Whenever an electron is accelerated - whether it's just bouncing around in an incandescent bulb's hot filament or being steered by magnetic fields - it radiates light. Free electron lasers emit superbright beams of x-ray light, first by accelerating bunches of electrons in a linear accelerator (linac), then by sending them through strings of alternating magnets called undulators; as the fast-moving bunches of electrons slalom back and forth, they emit photons in the direction of the beam. The back-and-forth motion is in phase with the wavelength of the light, so the light is coherent - like laser light - and quickly builds to high intensity.

Today's front-line x-ray FELs operate at repetition rates of ten to a hundred-plus electron bunches per second, a slow rate limited by electron-source technology and the fact that most FEL linacs operate in pulsed mode. At best, "warm" accelerators (as opposed to linacs whose superconducting accelerator cavities are refrigerated with liquid helium) may be able to accelerate discrete trains of bunches, each no longer than the accelerating pulse itself.

But the FELs of the future will operate with electron bunches at rates of a million or more equally spaced bunches per second, using superconducting linacs operating in continuous-wave mode. Key to this high repetition rate is the electron injector. Producing superbright, ultrafast x-rays starts with a high-quality electron beam - and producing a bright, high-quality beam begins with the injector.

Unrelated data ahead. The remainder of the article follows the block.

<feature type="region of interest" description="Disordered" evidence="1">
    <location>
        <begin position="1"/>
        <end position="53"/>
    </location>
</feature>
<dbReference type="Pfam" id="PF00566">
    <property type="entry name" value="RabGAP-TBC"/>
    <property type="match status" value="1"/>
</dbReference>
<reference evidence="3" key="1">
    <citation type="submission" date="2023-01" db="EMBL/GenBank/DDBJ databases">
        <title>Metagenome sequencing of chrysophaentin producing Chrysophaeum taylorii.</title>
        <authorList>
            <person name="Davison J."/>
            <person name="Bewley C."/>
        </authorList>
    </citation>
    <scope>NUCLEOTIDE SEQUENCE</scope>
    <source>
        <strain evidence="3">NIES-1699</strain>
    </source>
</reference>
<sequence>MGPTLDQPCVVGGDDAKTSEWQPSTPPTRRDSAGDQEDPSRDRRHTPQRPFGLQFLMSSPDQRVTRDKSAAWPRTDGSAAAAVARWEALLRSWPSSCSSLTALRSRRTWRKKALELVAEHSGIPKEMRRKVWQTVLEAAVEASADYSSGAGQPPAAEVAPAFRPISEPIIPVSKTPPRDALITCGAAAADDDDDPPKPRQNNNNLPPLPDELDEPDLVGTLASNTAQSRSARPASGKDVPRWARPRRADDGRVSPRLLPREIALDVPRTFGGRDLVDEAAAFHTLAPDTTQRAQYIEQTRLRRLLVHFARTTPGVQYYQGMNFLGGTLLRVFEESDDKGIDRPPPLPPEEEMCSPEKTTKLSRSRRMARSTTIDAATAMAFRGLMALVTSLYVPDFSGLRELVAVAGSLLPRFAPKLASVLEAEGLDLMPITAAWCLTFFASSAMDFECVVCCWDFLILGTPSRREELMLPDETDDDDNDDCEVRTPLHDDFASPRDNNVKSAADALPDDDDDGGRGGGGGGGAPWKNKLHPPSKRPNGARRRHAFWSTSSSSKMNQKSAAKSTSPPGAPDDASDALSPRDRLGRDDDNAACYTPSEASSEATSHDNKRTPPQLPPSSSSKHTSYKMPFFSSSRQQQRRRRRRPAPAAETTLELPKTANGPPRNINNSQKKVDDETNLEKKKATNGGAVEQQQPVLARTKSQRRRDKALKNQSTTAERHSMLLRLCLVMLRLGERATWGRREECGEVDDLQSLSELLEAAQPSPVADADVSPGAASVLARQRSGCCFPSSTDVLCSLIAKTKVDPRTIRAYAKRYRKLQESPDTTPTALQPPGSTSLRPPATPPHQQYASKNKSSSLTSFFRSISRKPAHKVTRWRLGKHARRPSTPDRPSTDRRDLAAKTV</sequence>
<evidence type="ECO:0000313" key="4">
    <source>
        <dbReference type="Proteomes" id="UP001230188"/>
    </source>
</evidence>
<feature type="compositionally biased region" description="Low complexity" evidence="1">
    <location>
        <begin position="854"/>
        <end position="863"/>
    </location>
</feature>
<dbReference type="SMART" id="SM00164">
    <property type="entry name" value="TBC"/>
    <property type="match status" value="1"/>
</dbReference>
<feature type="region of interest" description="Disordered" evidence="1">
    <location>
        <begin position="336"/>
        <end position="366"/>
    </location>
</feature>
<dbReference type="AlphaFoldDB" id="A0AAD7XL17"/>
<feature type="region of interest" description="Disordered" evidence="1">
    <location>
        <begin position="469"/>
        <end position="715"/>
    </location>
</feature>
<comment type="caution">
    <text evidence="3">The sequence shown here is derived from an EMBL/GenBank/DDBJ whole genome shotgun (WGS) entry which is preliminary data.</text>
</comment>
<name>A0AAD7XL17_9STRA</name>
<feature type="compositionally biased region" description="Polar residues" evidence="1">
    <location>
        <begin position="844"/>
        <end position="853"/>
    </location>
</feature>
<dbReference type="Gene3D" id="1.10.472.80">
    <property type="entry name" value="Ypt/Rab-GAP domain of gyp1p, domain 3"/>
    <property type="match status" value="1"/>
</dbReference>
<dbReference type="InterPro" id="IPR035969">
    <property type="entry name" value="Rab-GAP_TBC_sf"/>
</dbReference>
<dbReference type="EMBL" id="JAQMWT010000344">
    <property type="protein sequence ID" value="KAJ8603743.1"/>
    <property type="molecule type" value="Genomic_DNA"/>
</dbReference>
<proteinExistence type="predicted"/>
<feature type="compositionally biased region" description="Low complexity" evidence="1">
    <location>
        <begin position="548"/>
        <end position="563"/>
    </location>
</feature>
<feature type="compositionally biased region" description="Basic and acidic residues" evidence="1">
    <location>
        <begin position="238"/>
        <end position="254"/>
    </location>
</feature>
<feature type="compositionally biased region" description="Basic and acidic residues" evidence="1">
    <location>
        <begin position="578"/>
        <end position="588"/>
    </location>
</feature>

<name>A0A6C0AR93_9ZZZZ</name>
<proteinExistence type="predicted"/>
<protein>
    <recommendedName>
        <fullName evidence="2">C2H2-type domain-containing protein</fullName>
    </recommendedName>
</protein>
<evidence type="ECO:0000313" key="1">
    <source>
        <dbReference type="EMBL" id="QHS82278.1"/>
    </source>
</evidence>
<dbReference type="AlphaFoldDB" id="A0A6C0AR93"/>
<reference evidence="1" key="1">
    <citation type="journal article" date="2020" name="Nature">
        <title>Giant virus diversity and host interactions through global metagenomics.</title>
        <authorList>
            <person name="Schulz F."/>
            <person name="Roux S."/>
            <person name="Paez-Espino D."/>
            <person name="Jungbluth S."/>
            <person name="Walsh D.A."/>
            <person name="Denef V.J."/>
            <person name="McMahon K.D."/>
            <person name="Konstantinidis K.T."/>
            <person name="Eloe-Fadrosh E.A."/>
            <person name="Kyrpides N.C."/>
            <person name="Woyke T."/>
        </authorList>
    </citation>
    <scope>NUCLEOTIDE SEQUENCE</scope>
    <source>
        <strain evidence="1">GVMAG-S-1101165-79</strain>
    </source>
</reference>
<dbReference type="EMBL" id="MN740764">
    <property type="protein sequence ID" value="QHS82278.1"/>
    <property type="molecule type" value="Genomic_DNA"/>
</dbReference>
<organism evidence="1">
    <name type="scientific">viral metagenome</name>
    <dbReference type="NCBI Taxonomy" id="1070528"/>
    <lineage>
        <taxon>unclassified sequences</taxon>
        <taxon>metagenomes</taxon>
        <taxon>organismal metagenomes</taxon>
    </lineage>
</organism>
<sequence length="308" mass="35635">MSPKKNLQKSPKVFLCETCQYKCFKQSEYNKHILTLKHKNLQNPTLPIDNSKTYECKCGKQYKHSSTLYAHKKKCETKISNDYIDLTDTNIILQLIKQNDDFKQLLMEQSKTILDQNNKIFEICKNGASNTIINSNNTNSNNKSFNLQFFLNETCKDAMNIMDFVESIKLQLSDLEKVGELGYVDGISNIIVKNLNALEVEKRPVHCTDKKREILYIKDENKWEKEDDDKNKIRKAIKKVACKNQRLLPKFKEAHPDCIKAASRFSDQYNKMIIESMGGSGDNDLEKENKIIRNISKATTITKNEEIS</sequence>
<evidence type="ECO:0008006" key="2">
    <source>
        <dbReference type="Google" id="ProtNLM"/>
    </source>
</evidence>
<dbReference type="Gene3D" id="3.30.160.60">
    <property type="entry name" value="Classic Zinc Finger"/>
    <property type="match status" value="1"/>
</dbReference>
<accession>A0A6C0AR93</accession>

"You can't improve the fundamental beam quality after the beam has been generated," says Corlett. "After that it only gets worse. So the performance of the whole machine depends on the quality of the beam generated by the injector and source - the electron gun."

The requirements are stiff - a million highly charged bunches of electrons per second of variable length leaving the injector at an energy of half a million electron volts or more - and forming such a tight beam that emittance (dispersal) is contained to within a micron (less than a few millionths of a meter-radian).